The law firm Zukowski, Rogers, Flood & McArdle didn’t violate the Stored Communications Act by having data extracted from a fired attorney’s smart phone, because only the phone’s internal storage was accessed and copied, a federal court in Illinois said Thursday.
ZRFM paid for attorney David Loughnane’s cell phone and its associated bills. The firm had no written policies on attorneys’ use of their firm-funded phones, and Loughnane used his for both work and personal purposes.
The firm required workers at the end of their employment to return cell phones for which it paid. When Loughnane was terminated in 2017, the firm sent his phone to D4 LLC for extraction and forensic analysis of its internally stored data. D4 provided a summary of its findings and a copy of the data to ZRFM and the firm’s own counsel Hinshaw & Culbertson LLP.
Loughnane sued ZRFM, Hinshaw & Culbertson, a number of employees of both firms, and D4.
The U.S. District Court for the Northern District of Illinois granted summary judgment to the law firm and the other defendants.
An individual’s smartphone or personal computer doesn’t fall within the ambit of the Stored Communications Act when only the data on its local storage drive is accessed, and the device isn’t used to access any data stored on an external Internet-based account or server, the court said.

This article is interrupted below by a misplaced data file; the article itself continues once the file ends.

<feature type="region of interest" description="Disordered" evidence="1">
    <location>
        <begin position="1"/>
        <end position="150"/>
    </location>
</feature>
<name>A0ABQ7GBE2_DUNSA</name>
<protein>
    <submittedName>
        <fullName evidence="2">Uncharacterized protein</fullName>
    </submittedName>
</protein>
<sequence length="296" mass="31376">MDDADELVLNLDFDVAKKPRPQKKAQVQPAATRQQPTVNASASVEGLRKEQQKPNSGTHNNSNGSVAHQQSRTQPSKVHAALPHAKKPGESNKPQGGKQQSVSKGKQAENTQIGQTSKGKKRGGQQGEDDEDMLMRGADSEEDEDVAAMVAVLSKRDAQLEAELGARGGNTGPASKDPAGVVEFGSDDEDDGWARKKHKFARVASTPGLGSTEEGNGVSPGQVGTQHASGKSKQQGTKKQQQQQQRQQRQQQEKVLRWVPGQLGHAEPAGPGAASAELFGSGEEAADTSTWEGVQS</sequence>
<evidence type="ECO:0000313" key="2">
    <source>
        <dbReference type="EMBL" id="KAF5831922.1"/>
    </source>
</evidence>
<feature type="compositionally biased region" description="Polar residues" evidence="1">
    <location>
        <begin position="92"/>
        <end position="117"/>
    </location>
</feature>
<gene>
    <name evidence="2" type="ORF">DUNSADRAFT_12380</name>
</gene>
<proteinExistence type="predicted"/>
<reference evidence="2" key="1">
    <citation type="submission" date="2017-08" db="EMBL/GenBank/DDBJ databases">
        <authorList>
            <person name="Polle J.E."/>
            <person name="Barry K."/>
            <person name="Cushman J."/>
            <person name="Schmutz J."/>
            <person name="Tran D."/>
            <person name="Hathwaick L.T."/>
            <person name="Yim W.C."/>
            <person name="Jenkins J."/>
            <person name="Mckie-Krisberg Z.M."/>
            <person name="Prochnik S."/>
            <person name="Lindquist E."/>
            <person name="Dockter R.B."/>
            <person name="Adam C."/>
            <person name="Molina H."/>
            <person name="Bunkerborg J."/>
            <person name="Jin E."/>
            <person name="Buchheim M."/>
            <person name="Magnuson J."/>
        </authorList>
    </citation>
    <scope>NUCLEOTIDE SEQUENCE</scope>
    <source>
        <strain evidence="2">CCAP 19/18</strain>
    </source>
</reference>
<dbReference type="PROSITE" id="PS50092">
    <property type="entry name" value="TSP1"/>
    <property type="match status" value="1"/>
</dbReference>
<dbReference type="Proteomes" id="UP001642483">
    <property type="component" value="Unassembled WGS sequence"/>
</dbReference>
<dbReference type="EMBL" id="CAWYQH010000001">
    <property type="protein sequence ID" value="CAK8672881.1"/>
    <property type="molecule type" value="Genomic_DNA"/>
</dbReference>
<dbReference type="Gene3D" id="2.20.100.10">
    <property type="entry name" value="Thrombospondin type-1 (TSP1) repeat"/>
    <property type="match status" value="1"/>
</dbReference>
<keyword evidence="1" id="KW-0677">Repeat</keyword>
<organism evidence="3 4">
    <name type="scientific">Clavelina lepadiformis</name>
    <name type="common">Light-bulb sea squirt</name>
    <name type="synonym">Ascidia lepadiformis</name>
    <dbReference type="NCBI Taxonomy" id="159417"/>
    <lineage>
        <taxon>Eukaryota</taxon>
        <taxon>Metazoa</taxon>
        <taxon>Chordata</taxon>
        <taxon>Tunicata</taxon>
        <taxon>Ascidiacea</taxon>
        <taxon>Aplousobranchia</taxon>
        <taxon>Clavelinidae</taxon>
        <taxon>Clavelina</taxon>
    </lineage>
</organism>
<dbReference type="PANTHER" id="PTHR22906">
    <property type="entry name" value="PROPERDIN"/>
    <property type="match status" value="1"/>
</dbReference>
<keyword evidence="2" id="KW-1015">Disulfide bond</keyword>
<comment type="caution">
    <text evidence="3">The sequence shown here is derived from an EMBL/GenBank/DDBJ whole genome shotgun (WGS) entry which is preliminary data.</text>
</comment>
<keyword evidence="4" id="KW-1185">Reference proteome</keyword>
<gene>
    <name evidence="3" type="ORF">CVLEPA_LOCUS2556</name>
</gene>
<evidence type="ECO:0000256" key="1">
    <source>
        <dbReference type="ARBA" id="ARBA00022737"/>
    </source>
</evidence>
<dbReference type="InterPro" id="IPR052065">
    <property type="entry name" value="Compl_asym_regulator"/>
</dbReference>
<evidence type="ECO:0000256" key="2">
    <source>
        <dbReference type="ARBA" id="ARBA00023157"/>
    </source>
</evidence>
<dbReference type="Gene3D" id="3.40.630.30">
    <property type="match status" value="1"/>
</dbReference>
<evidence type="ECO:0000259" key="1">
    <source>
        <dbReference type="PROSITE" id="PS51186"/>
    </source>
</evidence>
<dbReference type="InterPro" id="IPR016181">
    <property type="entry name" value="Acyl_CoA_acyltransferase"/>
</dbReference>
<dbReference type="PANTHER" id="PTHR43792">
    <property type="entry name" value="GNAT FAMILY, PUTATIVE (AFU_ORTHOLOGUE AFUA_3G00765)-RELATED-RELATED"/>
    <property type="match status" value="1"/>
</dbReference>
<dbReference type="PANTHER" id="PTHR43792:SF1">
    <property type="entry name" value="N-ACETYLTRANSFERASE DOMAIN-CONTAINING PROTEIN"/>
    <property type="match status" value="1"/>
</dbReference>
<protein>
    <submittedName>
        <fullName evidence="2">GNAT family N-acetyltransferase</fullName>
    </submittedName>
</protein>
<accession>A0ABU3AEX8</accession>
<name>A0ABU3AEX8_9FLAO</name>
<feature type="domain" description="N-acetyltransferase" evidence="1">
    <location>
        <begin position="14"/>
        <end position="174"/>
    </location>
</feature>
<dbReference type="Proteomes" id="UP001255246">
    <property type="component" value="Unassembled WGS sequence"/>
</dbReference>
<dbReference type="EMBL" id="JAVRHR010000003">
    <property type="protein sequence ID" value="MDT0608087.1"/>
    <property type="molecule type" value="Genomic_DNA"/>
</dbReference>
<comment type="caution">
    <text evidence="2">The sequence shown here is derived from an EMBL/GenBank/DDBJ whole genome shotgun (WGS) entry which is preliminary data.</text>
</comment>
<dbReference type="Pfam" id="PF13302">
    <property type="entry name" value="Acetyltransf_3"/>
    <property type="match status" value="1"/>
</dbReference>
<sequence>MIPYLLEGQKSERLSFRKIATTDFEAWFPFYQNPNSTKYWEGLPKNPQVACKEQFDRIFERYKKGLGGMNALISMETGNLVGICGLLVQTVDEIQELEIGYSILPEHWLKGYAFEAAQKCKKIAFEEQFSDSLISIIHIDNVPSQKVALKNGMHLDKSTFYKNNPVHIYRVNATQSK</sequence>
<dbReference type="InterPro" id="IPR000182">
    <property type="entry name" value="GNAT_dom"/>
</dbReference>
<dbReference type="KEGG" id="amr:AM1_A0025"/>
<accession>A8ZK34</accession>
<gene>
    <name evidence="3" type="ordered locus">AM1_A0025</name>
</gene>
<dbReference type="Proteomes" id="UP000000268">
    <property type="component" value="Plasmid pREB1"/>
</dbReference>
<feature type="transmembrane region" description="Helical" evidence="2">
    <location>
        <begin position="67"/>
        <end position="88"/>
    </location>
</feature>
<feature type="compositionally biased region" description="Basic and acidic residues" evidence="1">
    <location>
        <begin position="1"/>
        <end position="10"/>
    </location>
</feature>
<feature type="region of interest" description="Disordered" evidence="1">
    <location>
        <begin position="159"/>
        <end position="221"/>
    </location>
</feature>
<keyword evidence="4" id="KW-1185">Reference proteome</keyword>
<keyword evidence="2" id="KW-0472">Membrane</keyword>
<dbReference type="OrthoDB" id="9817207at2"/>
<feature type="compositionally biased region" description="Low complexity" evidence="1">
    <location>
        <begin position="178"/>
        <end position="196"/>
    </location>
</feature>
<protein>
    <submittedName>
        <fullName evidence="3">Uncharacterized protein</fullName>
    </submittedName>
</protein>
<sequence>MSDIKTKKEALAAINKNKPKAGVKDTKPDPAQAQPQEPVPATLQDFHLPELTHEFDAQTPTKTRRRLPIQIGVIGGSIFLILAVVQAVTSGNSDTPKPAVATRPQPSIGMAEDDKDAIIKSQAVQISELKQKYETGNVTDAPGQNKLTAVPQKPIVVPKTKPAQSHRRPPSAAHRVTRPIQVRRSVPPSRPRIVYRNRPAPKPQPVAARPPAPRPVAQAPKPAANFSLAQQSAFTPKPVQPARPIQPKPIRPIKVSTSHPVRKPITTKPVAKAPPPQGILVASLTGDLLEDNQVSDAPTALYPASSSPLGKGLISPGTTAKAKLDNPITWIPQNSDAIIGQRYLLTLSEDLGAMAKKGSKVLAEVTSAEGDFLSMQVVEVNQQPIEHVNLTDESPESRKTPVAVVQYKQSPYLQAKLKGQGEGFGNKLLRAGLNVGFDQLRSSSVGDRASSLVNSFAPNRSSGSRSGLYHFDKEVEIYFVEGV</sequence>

“While the Seventh Circuit has yet to address this issue, nearly every court to have done so has agreed with this view,” the federal court said. In enacting the law, “Congress was particularly concerned about data stored in the hands of electronic service providers, and did not set out to protect data stored in a personal computer,” the court added.
Loughnane’s SCA claim failed because D4 gathered his phone’s data solely from internal storage while the phone was in airplane mode and couldn’t be used to access or extract data from an Internet-based account or server, Judge John Z. Lee said.
With the SCA claim dismissed, Lee relinquished jurisdiction of Loughnane’s claim for intrusion upon seclusion under state law.
Loughnane represents himself. Schain Banks Kenny & Schwartz Ltd. and Hinshaw & Culbertson represent the defendants.
The case is Loughnane v. Zukowski Rogers Flood & McArdle, N.D. Ill., No. 1:19-cv-00086, 3/18/21.